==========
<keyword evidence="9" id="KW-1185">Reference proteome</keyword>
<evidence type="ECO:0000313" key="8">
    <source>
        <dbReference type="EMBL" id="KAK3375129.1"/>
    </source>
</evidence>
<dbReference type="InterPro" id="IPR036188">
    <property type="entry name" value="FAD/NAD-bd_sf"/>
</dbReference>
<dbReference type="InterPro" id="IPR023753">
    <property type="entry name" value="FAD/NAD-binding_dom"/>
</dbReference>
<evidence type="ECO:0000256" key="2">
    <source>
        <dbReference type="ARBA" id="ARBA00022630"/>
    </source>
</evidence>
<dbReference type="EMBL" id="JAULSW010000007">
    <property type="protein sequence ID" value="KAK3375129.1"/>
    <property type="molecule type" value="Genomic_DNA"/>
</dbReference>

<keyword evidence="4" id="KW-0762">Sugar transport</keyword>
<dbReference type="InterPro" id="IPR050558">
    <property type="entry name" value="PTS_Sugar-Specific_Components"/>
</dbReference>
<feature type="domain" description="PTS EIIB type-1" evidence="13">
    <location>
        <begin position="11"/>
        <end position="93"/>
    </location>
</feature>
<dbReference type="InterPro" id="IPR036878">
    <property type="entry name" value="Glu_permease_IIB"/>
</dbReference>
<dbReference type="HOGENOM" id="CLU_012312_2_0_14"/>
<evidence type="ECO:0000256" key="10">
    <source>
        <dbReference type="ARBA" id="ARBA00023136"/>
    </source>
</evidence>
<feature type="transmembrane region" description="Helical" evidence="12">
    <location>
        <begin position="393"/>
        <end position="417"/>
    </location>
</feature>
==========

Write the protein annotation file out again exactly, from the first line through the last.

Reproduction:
<keyword evidence="9" id="KW-1185">Reference proteome</keyword>
<evidence type="ECO:0000313" key="8">
    <source>
        <dbReference type="EMBL" id="KAK3375129.1"/>
    </source>
</evidence>
<dbReference type="InterPro" id="IPR036188">
    <property type="entry name" value="FAD/NAD-bd_sf"/>
</dbReference>
<dbReference type="InterPro" id="IPR023753">
    <property type="entry name" value="FAD/NAD-binding_dom"/>
</dbReference>
<evidence type="ECO:0000256" key="2">
    <source>
        <dbReference type="ARBA" id="ARBA00022630"/>
    </source>
</evidence>
<dbReference type="EMBL" id="JAULSW010000007">
    <property type="protein sequence ID" value="KAK3375129.1"/>
    <property type="molecule type" value="Genomic_DNA"/>
</dbReference>

<keyword evidence="4" id="KW-0762">Sugar transport</keyword>
<dbReference type="InterPro" id="IPR050558">
    <property type="entry name" value="PTS_Sugar-Specific_Components"/>
</dbReference>
<feature type="domain" description="PTS EIIB type-1" evidence="13">
    <location>
        <begin position="11"/>
        <end position="93"/>
    </location>
</feature>
<dbReference type="InterPro" id="IPR036878">
    <property type="entry name" value="Glu_permease_IIB"/>
</dbReference>
<dbReference type="HOGENOM" id="CLU_012312_2_0_14"/>
<evidence type="ECO:0000256" key="10">
    <source>
        <dbReference type="ARBA" id="ARBA00023136"/>
    </source>
</evidence>
<feature type="transmembrane region" description="Helical" evidence="12">
    <location>
        <begin position="393"/>
        <end position="417"/>
    </location>
</feature>